OK, so this is where I start getting really opinionated. There
never has been a David Ackles compilation album but, then, do
real fans actually agree with much of what is on compilation
albums? Here’s one that doesn’t, so with that in mind, I’ve
compiled my favourite ten tracks. They are listed below. I
should also say that this has been a very difficult task,
because David's music can so easily fit moods and emotions. What
I reckon to be my top ten tracks one day could easily change by
the next. If I've omitted a favourite of yours, just let me
know; many have already! I'll try to compile a complete list of the
tracks people most like. Perhaps a record company will actually
take notice someday. Please note that the list is not in order
of preference, but simply chronological order.
lyrics of each of these songs are given on the Lyrics page.
Meanwhile, to hear an audio clip of any of the songs below,
simply click on the
symbol beside each title. I've found that this is more
successful in Windows Explorer than in Mozilla Firefox or Google
Chrome, where you may have to be patient in waiting for a
ability to write in character is a talent shared with
people like Harry Chapin and Randy Newman. What does our
penal system do to people? It doesn't just lock them
away for a spell - it wrecks relationships and creates
the kind of people who will subsequently appear on the
Road to Cairo or Laissez Faire. No matter what his
crime, our character has served his time and doesn't
deserve his further exclusion from the society he was
once a member of. Musically, an outstanding piece of
work, ending with some delightfully judged guitar. This
was the song that first drew me to David Ackles and is a
favourite of many people, including Phil Collins, Elton
John and Elvis Costello.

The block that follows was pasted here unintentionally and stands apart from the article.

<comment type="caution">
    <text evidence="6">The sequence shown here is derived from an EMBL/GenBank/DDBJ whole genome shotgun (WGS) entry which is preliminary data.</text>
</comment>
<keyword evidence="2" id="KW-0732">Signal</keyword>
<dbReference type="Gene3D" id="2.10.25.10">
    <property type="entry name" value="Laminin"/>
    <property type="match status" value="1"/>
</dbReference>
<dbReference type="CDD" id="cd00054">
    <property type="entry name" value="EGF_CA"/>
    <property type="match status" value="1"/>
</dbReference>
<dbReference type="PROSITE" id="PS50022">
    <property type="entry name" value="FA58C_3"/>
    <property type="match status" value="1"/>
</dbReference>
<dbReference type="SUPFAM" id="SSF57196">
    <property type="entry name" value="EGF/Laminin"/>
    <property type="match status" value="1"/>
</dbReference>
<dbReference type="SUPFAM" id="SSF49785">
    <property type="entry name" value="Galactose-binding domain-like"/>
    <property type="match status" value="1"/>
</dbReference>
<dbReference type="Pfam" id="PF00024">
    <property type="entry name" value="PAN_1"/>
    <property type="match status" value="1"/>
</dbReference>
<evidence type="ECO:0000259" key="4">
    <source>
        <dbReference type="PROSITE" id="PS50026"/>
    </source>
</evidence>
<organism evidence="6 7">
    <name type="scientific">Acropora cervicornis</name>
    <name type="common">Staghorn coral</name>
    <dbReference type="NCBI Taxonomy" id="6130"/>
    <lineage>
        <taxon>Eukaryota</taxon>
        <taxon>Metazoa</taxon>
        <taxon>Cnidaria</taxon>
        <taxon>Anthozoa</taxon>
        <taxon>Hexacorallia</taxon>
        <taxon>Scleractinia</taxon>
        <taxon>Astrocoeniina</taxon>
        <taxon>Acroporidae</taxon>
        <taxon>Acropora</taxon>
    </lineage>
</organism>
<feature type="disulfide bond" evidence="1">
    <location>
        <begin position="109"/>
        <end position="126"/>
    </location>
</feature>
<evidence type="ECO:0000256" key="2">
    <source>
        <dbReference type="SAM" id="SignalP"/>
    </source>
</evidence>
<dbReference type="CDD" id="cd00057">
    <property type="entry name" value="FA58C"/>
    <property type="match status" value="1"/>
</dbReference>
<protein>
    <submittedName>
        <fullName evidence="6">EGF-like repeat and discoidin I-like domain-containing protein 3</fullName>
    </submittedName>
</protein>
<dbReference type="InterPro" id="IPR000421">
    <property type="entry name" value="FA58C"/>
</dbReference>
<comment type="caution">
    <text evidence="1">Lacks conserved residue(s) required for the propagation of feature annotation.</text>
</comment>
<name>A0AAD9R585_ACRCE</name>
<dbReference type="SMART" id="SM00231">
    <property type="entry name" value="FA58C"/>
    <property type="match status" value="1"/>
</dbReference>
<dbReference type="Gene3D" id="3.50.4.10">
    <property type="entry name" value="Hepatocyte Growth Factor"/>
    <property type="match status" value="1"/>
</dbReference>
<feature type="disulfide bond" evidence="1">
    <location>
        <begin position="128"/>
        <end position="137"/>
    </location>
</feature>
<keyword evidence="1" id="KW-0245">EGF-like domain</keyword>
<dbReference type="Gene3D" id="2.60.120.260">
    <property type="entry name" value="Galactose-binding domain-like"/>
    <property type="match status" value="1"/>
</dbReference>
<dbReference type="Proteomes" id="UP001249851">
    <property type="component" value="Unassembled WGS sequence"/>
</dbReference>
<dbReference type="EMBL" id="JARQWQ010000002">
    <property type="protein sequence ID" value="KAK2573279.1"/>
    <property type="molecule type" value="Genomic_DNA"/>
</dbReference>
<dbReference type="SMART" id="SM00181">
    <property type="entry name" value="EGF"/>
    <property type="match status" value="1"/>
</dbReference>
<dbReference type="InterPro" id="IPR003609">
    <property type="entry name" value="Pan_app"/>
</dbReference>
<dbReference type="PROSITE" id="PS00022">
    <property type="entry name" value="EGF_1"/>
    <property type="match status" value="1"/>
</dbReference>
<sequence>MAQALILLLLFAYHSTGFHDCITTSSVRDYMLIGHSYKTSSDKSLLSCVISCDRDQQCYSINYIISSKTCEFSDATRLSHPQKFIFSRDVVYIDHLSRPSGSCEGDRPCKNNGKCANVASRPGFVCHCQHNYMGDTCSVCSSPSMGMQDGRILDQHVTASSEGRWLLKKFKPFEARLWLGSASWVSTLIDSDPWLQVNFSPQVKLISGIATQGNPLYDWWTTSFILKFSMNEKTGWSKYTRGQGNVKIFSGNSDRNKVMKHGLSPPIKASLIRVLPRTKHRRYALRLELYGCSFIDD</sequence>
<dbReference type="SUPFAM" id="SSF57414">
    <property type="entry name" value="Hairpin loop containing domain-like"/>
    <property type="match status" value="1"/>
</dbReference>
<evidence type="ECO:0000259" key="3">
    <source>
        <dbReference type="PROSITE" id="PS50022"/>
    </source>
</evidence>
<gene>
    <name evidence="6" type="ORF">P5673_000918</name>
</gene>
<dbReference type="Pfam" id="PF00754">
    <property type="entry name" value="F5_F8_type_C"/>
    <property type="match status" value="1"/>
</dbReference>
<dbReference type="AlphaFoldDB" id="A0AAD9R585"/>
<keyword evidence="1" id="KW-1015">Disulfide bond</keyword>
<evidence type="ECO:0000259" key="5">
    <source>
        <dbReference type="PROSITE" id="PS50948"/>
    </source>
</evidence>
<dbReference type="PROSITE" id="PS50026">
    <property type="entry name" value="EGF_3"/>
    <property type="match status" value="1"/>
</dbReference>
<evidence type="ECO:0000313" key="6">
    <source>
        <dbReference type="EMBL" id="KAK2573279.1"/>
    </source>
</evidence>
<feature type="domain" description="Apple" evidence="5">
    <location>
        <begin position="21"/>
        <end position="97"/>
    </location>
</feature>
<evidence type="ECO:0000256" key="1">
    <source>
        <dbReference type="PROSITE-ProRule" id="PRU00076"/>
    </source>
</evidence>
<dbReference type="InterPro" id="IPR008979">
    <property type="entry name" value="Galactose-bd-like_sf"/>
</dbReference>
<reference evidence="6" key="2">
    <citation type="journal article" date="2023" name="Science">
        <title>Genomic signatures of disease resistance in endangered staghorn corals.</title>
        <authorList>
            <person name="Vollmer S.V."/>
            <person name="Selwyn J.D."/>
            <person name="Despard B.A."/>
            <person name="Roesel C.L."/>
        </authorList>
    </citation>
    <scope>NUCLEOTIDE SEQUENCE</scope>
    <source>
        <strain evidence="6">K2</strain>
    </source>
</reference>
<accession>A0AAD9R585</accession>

I can only
guess at the meaning of the lyrics - as one should with
all poetry which is personal to the writer - but is this
a hippy anthem or a hymn to God? The vocals are gentle
and the sentiment is one of hope rather than the gloom
which pervades many other songs on the album. And, hey,
guess what? The bass player gets to play his own
counterpoint rather than just thump away to a beat, as
on so many pop songs.
When Love is Gone
predecessor of That's No Reason to Cry, with another
lovely bass line from Jerry Penrod and a beautiful
melody. But the main aspect of this song is the desolate
voice carrying a lyric of realisation and realism. "Only
a fool is content with a cloud to hide him." The theme
is breakup, appreciating that there is no point to a
relationship once the love has gone from it. This may be
an album for lonely people. But it's also one for fans
of beautifully crafted lyrics, set to music in a finely
judged manner and sung with a voice that haunts, for all
its variety of tones and colours.
That's No Reason to Cry
The ultimate bedsit album track puts the breakup of a
relationship into clear words: "I'll find another lady;
you'll find another guy". This is clearly a follow-on to
When Love is Gone from the first album. The album's back
cover shows David as the hobo of his first album, while
the reference to Jude, the patron saint of lost causes,
suggests that not everything is right with the world.
And yet in this song, there is still hope for the
future. This is not the wrist-slitting music of
despondency that Leonard Cohen was caricatured for. It
retains the innocent feeling that life goes on in this kinda hippy world that David was inhabiting then.
dare to write a song about a child molester?
Interestingly, David chose not to go into character for
this one, but he did put out the guy's point of view.